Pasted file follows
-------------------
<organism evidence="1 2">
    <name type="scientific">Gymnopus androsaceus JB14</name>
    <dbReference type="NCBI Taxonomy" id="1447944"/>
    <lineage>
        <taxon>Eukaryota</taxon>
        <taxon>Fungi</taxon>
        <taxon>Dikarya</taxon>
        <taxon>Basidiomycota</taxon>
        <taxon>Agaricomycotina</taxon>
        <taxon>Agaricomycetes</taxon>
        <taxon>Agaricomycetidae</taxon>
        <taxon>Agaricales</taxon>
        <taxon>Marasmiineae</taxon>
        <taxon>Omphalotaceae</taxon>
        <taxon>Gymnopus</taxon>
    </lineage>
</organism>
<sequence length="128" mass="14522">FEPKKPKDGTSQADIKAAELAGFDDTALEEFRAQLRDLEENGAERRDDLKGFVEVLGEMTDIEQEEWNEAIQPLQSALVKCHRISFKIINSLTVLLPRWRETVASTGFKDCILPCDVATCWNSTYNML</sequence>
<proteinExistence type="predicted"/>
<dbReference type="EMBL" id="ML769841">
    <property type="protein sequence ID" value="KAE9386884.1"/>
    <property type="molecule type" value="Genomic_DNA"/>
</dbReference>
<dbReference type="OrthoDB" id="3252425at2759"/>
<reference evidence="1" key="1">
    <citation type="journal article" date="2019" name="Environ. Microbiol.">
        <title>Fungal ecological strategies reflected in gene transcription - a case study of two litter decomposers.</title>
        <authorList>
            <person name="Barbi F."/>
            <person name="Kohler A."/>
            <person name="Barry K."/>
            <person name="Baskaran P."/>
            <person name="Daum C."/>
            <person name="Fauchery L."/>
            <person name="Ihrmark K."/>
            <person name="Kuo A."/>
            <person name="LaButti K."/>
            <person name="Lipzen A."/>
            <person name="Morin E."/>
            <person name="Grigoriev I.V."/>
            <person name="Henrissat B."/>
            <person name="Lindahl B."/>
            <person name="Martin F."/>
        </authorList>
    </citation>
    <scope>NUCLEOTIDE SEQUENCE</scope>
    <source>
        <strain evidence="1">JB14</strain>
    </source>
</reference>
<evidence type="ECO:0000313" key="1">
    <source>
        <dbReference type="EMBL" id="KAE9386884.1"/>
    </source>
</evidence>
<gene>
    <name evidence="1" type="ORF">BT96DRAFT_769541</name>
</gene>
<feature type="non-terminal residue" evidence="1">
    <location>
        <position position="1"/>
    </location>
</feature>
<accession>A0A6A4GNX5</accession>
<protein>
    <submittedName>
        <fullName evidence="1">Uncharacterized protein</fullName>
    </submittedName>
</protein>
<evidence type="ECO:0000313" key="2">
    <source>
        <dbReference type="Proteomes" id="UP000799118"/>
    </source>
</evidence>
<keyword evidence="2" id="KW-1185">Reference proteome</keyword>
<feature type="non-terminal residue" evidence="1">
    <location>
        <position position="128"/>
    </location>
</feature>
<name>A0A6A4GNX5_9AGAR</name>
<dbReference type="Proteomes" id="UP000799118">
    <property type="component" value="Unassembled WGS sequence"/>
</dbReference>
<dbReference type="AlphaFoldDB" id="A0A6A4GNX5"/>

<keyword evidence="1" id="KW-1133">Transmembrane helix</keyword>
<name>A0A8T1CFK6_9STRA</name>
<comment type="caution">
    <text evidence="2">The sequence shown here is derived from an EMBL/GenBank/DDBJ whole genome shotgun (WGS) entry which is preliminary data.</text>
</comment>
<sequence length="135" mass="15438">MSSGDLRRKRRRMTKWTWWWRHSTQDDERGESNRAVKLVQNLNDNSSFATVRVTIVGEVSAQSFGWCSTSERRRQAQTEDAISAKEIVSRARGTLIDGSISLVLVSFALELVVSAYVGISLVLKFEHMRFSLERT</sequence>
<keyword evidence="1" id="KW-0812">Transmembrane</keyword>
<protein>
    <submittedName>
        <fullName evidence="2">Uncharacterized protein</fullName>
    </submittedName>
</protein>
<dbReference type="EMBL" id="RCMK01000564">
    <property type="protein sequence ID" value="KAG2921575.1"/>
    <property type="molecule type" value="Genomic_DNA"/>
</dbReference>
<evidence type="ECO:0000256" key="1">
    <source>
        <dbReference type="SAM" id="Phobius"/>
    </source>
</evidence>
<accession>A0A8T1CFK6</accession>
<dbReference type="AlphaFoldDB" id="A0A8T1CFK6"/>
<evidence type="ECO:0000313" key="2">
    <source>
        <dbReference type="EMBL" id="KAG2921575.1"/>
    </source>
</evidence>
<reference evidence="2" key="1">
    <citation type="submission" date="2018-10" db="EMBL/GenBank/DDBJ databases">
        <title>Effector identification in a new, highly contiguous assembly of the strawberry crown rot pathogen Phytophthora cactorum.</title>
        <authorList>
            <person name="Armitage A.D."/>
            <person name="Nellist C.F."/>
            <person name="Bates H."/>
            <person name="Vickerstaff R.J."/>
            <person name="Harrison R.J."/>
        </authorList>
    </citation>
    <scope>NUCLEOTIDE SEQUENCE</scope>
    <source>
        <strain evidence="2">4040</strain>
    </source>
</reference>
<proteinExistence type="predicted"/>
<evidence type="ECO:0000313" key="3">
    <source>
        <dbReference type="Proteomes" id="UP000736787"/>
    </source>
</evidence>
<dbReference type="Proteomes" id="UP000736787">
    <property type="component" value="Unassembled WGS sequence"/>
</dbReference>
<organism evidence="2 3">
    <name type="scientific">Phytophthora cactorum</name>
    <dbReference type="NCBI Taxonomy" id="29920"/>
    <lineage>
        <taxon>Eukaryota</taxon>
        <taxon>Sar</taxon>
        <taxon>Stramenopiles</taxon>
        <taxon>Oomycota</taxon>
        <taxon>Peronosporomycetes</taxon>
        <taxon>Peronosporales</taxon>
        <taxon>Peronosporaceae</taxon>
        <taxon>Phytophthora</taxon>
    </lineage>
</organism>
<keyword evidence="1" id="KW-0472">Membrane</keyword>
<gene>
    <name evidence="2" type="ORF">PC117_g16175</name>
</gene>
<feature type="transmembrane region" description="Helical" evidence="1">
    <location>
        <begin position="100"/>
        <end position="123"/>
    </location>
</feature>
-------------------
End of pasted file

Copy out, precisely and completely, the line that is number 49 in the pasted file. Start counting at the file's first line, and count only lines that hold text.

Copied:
    </source>